I dare say, this was/will be absolutely the very best part of the ENTIRE race. It will probably go down as being better than any stage on any Tour in the U.S. And you guys missed it! (Do you hear me shouting that?)
Your lack of coverage didn't discourage anyone on the mountain, when the guys came through, but ESPN's coverage just plain sucked (and I'm not one to usually talk like that). But it was unbelievable. Maybe if there was an alcohol induced fight the news would have been all over that, but not pure unadulterated suffering with 2,000 cyclists who just climbed that mountain on their own, now cheering on the men that made them go there in the first place.

Redeem yourselves and just maybe the Specialized Angel will blow you a kiss and forgive you IF you do a special coverage of that climb. It was about 15 minutes. You could do a whole damn show on that climb alone and it will motivate more people to participate in U.S. cycling in the future, than any other coverage of the race. (Yawn - Time Trial on flat empty open roads. Wake me when it's over - but way to go Floyd!).
C'mon cover the goods. Get on it and do a re-broadcast of the Tour of California; But this time show the action on the Col De Sierra.
T.Q. Hogye -

Austin Velodrome Project and Cycling Center
A nonprofit group, the Austin Velodrome Project, is pushing to build a $35 million indoor velodrome in the city. The proposed facility, which has the support of Armstrong, would seat 5,000 people around a banked, 250-meter wooden track, where coaches could closely watch athletes. It would provide a place for uninterrupted, year-round training.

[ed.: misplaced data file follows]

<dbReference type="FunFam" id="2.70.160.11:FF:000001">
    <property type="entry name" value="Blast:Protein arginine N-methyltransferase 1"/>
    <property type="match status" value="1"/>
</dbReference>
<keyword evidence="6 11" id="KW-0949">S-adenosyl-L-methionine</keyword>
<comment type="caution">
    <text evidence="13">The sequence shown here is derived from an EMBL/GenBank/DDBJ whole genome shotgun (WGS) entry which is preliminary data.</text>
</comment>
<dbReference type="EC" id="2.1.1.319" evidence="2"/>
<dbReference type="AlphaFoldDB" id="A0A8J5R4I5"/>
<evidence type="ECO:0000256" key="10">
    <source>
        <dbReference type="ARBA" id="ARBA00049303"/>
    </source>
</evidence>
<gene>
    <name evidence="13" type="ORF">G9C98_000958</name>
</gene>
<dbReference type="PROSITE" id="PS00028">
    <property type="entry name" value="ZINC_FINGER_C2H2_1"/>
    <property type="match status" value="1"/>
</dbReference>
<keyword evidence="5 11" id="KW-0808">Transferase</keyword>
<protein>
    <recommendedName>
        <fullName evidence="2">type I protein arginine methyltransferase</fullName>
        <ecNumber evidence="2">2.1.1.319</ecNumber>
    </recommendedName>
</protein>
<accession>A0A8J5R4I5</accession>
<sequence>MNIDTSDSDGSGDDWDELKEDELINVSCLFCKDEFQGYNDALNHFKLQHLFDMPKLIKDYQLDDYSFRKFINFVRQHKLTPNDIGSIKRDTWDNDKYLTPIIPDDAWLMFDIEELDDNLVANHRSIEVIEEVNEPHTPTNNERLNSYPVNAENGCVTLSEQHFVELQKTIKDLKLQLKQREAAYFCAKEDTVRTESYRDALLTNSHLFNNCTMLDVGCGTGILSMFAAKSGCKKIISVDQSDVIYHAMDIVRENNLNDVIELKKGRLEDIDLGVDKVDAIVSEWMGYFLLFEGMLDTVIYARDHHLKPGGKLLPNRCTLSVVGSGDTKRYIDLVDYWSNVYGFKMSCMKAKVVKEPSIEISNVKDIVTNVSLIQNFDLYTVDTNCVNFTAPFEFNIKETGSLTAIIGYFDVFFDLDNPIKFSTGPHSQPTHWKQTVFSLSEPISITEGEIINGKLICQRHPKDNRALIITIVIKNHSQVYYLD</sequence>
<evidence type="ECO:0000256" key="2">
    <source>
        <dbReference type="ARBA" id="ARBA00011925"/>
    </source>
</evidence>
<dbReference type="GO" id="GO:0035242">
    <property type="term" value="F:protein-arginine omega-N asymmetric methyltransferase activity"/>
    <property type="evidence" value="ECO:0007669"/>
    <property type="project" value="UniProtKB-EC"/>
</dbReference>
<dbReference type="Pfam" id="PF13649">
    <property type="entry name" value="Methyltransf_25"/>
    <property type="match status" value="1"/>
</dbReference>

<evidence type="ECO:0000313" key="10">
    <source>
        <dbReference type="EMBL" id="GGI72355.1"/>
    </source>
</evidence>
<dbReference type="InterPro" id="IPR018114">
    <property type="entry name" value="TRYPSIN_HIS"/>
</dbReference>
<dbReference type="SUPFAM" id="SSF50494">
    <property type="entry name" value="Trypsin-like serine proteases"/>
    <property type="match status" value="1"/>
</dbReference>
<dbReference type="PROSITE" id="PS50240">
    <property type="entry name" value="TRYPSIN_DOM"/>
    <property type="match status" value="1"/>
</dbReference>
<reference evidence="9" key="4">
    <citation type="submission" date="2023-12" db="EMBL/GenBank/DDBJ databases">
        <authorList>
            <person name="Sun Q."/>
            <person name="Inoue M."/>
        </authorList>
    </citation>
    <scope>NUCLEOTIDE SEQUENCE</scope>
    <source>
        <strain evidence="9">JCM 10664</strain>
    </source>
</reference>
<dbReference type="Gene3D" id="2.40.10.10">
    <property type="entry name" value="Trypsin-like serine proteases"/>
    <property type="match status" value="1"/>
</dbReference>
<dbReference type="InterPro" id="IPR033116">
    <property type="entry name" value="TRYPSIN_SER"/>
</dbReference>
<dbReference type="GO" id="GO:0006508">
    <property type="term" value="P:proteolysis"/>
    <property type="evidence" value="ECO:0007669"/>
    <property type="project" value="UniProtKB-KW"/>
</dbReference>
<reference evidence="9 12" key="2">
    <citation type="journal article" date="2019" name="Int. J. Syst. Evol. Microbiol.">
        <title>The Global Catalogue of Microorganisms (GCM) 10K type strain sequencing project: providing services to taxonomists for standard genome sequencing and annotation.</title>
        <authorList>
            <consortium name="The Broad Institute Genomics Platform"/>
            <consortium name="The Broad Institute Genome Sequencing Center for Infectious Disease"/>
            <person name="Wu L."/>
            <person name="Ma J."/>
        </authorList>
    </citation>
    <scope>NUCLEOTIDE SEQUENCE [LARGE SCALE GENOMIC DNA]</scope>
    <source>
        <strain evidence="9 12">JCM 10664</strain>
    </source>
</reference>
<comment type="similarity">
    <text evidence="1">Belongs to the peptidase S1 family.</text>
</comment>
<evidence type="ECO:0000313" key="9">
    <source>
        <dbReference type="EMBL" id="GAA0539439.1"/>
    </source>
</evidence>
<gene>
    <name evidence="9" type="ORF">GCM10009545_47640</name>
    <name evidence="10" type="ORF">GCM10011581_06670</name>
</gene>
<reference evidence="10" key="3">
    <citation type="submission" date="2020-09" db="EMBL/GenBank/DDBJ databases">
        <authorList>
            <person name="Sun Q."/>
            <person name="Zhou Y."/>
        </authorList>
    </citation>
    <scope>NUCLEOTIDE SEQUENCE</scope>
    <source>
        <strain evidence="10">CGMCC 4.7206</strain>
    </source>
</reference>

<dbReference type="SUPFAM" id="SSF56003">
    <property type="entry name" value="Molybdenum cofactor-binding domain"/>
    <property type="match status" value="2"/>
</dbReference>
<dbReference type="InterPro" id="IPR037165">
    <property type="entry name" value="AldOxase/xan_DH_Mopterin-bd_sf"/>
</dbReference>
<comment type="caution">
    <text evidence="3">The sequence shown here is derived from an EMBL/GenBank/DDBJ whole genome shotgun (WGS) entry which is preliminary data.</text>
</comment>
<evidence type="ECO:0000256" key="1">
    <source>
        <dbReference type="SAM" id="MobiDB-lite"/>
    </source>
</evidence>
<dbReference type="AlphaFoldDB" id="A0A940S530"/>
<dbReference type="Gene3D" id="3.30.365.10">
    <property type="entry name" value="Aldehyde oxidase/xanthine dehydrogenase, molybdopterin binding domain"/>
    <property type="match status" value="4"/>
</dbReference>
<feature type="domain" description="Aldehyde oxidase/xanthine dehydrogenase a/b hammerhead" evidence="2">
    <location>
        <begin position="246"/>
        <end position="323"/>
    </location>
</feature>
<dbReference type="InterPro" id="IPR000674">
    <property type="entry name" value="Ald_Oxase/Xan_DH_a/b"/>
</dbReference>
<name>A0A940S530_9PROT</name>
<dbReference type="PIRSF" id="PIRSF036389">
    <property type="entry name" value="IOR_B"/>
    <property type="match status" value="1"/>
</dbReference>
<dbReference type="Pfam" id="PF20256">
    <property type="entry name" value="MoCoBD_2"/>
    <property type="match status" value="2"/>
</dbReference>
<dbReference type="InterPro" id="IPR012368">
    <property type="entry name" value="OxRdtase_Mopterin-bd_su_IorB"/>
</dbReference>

"It would make Austin the center of the cycling universe," said Todd Reed, a corporate attorney and director of the board of the Austin Velodrome Project.
If the velodrome gets built in Austin, Gerard Bisceglia, head of USA Cycling, which oversees all amateur and professional bike racing in the U.S., says he would consider moving the group's headquarters, along with the national and Olympic cycling teams from the Olympic Training Center site in Colorado Springs, Colo., to Austin. Cyclists now train on an outdoor track at the center but train in warmer climes in the winter.

"It would be a great opportunity to be (in Austin) as a national cycling center instead of as a tenant at the Olympic Training Center," said Bisceglia. "Our sport is beginning to ascend to the point where we need to have our own home."